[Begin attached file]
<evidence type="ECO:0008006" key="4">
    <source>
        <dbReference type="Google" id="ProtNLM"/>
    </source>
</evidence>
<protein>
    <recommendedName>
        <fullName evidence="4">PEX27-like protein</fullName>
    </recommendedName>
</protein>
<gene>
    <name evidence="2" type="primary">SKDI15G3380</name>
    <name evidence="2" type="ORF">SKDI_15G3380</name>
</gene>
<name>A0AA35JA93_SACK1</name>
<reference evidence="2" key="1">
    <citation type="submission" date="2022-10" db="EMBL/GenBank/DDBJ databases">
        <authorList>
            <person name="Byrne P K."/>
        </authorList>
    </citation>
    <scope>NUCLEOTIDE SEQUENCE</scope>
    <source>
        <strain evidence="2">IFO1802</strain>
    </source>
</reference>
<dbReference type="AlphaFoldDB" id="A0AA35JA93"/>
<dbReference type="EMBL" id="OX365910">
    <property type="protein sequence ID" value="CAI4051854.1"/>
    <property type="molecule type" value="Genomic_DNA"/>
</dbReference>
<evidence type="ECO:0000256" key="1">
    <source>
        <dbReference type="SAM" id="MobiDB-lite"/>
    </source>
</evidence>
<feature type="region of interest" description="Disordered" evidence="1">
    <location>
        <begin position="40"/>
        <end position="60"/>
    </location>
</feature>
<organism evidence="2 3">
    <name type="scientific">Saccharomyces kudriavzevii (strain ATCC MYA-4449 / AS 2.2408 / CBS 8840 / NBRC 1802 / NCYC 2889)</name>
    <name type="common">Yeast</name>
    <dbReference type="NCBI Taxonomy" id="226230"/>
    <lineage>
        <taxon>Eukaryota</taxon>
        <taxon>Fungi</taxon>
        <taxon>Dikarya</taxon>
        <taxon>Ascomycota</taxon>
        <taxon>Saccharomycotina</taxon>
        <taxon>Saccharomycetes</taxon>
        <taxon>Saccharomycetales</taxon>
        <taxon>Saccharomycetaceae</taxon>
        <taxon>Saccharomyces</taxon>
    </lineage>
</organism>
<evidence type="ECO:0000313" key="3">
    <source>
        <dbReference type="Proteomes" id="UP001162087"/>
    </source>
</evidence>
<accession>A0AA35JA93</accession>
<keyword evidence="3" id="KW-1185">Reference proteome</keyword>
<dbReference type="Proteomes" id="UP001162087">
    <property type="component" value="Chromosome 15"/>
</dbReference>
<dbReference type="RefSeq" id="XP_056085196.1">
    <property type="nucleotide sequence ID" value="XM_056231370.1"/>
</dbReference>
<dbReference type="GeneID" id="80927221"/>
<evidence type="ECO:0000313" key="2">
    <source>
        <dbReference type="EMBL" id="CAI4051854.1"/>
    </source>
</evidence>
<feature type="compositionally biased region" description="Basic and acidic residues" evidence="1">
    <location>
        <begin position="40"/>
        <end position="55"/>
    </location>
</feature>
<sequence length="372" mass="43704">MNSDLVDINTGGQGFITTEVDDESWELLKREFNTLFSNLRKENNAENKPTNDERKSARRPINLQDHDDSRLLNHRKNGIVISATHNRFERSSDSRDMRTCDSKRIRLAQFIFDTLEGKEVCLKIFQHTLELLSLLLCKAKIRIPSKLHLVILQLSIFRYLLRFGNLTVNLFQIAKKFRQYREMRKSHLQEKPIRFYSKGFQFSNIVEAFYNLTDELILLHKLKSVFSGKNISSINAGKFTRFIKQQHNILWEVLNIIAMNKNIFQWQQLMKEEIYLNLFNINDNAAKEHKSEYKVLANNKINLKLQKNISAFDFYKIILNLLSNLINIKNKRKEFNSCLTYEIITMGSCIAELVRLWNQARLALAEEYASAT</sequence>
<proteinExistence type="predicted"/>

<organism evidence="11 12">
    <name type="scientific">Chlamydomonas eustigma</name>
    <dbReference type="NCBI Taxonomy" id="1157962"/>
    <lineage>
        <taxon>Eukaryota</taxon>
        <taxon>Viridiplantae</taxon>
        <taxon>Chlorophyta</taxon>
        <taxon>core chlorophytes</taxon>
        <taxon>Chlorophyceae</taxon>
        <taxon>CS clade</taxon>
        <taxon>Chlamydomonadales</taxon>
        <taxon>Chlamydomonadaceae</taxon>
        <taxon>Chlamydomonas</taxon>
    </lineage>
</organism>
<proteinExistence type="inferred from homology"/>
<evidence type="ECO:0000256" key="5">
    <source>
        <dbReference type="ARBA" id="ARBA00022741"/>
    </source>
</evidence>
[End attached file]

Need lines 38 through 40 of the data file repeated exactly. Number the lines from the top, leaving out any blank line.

    <location>
        <begin position="40"/>
        <end position="60"/>